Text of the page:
Do you sometimes waver on what’s right and what’s wrong?

Maybe you think the definition of “what’s right” depends on the situation. For example, telling the truth might not work if this would cost you money.

Any of us, without exception, have been tempted to fudge on the truth. You know how this goes. You’ve just had a car accident and you want to deny you caused it. Or, you need a loan and you wonder if you should answer every question truthfully.

Having good morals and keeping yourself on the side of what’s right is always your best route. Why? If you can trust yourself, you can navigate most situations with confidence.

“My boss was worried upper management was going to fire all of us,” says a business executive we’ll call Anita. “My direct boss actually coached us in how to point blank lie.”

Anita felt sick and uneasy, because she’s been raised to do what’s right. Lying to keep her job was not going to work for her.

“Finally,” Anita says, “I told my boss I had a better plan.”

Anita explained to him that laying out the situation for those asking questions would work. “We’d simply tell the whole truth, the whole story, and ask our supervisors to tell us what they would do. They needed to follow our line of reasoning in our stressful situation.”

Anita was selected to speak for the group. It was a risk, but her boss let her take the lead with upper management.

“I explained that the choices we made would secure the good reputation of our company,” says Anita. “I told them that was more valuable than a one-time deal for making money. I walked them through the scenarios we faced, told them we wanted to act with integrity, and I told them I had no apologies to make.”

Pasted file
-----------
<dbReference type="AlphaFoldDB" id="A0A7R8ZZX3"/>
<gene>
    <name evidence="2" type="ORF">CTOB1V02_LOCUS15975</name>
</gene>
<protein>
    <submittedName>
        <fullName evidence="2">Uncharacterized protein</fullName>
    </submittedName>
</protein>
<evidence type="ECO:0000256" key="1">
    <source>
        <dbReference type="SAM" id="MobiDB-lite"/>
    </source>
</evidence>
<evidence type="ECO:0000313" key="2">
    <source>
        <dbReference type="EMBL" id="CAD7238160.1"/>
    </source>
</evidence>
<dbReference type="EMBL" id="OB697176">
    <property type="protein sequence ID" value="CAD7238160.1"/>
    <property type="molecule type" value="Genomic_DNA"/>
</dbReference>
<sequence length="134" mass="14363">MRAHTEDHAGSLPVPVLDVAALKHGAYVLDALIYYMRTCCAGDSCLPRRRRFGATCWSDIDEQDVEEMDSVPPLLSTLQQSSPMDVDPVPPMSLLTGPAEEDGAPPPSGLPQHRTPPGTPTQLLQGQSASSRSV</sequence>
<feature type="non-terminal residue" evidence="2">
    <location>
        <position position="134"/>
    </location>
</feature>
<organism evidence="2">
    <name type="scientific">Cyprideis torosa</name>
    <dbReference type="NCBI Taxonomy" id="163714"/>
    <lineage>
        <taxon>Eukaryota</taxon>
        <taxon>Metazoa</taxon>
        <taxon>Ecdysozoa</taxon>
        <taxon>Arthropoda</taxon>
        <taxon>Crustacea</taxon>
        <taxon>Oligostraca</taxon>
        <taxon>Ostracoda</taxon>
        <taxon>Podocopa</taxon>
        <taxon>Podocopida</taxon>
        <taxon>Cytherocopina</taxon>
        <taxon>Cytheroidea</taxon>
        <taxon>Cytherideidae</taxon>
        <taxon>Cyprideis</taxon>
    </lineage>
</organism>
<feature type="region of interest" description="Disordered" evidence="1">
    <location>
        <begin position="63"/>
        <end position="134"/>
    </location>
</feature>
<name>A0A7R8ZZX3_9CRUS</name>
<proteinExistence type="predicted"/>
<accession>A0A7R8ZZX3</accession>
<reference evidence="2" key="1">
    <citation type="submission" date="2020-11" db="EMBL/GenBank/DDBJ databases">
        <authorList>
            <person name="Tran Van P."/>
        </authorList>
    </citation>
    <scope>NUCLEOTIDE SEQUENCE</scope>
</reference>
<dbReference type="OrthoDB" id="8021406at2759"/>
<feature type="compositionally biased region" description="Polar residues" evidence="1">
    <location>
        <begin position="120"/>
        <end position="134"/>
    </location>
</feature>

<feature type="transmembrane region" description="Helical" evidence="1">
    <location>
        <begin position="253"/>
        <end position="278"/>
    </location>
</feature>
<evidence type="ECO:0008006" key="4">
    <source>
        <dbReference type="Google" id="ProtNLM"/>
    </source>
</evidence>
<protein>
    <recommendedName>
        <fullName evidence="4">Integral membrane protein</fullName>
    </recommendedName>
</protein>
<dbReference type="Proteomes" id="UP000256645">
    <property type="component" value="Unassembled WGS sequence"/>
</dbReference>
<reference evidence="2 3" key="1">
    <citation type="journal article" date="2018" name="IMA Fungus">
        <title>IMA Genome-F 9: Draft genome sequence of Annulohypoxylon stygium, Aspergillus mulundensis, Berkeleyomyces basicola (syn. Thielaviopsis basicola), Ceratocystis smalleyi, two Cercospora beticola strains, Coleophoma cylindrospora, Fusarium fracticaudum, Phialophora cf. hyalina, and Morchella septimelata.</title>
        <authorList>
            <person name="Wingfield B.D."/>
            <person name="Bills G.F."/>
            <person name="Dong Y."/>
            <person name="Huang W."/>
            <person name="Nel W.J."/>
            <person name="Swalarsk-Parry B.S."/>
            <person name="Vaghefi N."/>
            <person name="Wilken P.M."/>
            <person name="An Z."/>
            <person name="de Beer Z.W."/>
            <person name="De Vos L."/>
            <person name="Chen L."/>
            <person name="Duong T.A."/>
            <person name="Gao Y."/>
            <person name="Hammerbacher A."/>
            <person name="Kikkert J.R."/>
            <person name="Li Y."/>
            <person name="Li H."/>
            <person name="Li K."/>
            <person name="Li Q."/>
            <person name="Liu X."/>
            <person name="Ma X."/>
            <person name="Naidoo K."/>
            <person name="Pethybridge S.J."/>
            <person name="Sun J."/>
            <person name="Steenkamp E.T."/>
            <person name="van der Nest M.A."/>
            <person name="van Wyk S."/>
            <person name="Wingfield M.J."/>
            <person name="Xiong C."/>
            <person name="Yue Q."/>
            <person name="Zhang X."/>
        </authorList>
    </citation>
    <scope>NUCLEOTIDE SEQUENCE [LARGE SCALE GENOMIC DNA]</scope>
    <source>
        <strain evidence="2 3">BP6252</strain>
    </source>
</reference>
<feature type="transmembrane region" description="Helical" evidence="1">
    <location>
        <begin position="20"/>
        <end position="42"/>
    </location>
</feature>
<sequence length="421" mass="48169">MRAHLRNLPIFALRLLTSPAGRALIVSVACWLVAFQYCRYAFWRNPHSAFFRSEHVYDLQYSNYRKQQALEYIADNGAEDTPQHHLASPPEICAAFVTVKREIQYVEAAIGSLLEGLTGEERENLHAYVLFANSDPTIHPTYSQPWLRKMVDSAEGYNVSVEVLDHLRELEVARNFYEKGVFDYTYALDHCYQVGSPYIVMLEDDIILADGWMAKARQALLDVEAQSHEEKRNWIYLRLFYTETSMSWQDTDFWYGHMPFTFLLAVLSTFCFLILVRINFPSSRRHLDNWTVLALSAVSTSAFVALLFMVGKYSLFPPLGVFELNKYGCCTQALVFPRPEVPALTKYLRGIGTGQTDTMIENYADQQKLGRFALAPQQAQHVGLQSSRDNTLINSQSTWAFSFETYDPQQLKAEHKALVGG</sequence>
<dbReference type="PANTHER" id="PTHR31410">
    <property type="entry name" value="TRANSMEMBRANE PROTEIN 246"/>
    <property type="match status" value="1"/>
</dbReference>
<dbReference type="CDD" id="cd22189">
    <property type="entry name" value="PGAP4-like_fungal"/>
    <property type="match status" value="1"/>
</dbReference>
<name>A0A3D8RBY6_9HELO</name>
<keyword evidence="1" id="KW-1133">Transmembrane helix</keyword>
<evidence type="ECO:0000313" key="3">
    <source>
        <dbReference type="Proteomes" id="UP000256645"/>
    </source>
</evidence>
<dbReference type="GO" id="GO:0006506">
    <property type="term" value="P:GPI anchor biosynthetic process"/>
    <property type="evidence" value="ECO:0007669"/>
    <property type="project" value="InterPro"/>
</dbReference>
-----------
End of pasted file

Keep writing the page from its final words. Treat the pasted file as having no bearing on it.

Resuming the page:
Her plan worked. Anita and her co-workers were commended by upper management. Her team kept their jobs.

Here are some reasons good morals can serve you well:

  • Other people will trust you. A person with a solid sense of right and wrong will find certain doors will open. Those around you have been watching your decisions over time.
  • You won’t have to second-guess yourself. If you can think, reason, and articulate what’s right, you’ll come across more powerfully. You’ll feel this inner strength in challenging situations.
  • You can tell if other people are honest. If you have excellent character, it’s easier to judge the character of others. We tend to gravitate to people who think like we do. If you know who is honest, this helps you build a family or friendship circle you can rely on.

While none of us have perfect friends or family, it’s easier to deal with others who have good morals. Without strong, confident people to rely on, your support system will be shaky.

“I like to study individuals,” says a man we’ll call Richard. “It’s amazing how much more relaxed I feel around moral people. I can ask them to help me with a project. I can ask them to watch my house while I’m on vacation.”

Richard says that we can judge others by the past decisions they’ve made. He emphasizes: “If I see someone who is hard-working, trying to pay their bills on time, and keeping their promises to others, I know they have a good heart.”

Trustworthy people lower our stress because they help keep the world in balance.

Judi Light Hopson is author of the stress management book, “Cooling Stress Tips.” She is also executive director of USA Wellness Cafe at usawellnesscafe.org.